So if — by dint of the agreement — we are made to buy and sell at Israeli prices, we may as well forget Egypt or any other Arab market for that matter. And this trade disadvantage would be reinforced if there is peace between Israel and the Arabs.
You see the problem. By accepting “Gaza-Jericho first,” the PLO has given up any notion of developing a genuinely independent Palestinian economic sector. We assumed that come the &lduqo;peace” we would have very close economic relations with Jordan, and that Jordan would act as our conduit to other Arab markets. These scenarios have been completely overturned. Under previously held notions of, say, a Palestinian-Jordanian confederation, Jordan would have gotten a share of any international funds redounding to us. Under the Oslo agreement, it will be the Israelis who will get the major slice.
Critics of the accord say that what it prefigures is not so much a Palestinian-Jordanian confederation, but an Israeli-Palestinian confederation.
What the Israelis want from the agreement is to create a coalition between Israeli and Palestinian capital, with the Palestinians then acting as a bridge for the Israelis to enter Arab markets. Such integration is a precondition if Israel is to in any way become an economic as much as a military power in the region. Nearly two thirds of the Declaration consists of describing the functions of eight joint PLO-Israeli liaison committees that will be established to oversee economic development. These committees will allow an effective Israeli veto on or at least interference in every facet of our economic life. You don’t sign a document like this if you’re serious about economic self-determination.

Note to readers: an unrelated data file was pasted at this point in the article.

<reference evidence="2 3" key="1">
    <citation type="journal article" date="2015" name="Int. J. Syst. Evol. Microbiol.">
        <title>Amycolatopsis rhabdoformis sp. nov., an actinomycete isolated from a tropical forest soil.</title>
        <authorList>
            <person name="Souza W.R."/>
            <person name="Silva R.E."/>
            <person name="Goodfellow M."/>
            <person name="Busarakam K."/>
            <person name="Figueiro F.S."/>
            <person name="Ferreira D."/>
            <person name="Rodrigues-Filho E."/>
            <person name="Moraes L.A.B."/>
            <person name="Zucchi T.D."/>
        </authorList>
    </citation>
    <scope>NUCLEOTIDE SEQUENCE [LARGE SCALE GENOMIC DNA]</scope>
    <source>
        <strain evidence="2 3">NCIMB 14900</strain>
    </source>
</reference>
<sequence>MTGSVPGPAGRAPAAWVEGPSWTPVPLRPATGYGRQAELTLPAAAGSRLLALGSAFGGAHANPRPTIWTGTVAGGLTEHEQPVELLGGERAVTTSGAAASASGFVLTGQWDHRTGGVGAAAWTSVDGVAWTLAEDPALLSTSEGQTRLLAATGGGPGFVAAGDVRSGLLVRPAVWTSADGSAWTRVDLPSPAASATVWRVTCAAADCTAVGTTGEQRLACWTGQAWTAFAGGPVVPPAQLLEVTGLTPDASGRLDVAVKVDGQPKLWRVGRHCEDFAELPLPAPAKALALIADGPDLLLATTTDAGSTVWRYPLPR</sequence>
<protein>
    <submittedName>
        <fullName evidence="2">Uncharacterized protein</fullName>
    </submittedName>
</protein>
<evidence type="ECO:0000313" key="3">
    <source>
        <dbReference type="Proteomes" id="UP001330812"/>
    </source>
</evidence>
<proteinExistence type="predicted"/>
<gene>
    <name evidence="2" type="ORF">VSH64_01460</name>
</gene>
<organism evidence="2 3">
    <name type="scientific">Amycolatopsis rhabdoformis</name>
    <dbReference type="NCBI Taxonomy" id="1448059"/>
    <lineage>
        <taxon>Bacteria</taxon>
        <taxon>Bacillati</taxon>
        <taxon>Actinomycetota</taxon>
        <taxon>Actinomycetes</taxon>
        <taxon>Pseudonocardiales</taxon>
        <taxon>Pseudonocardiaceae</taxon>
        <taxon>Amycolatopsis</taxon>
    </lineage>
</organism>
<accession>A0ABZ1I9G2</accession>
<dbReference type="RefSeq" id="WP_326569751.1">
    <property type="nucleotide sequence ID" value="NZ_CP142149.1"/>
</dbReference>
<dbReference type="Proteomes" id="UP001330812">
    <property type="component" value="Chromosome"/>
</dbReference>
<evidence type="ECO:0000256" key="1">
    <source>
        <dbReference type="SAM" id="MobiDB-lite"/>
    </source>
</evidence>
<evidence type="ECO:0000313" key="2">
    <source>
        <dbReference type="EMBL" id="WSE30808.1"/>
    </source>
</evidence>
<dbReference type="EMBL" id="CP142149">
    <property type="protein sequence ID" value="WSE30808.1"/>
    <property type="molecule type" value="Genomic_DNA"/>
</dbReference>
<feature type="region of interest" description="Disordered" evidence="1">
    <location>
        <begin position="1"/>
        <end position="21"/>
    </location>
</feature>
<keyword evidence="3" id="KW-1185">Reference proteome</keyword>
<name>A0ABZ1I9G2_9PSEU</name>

What is the PLO strategy behind the Oslo agreement?
The agreement was born out of a gamble, a tactic, rather than a strategy. I do see positive things in Israel’s unequivocal recognition of the PLO. The PLO remains the national representative of the entire Palestinian people, even if the leadership’s current tack hardly enjoys consensus. However, the price we have been asked to pay for this is very high.
You sound pessimistic about the agreement.
Given the current balance of forces between us and the Israelis, the Arab world and the international community generally, perhaps Arafat is right — that the only thing on the table for us at this juncture is “Gaza-Jericho first.”
If the PLO leadership sets about creating genuine democratic structures in the new authority, structures which should be staffed by and utilize Palestinian expertise and professionals, then maybe something can be salvaged. If, on the other hand, its aim is simply to duplicate the structures that exist in Tunis or existed in Lebanon, then the agreement will be a disaster.
Development, any development, needs a legal framework to encourage and facilitate investment. Given that the motor for Palestinian economic development is going to be the private sector, then no investor in their right mind, Palestinian or otherwise, would invest here without clear legal bases and regulations. And these bases can only be independent, by definition, if they are democratically grounded.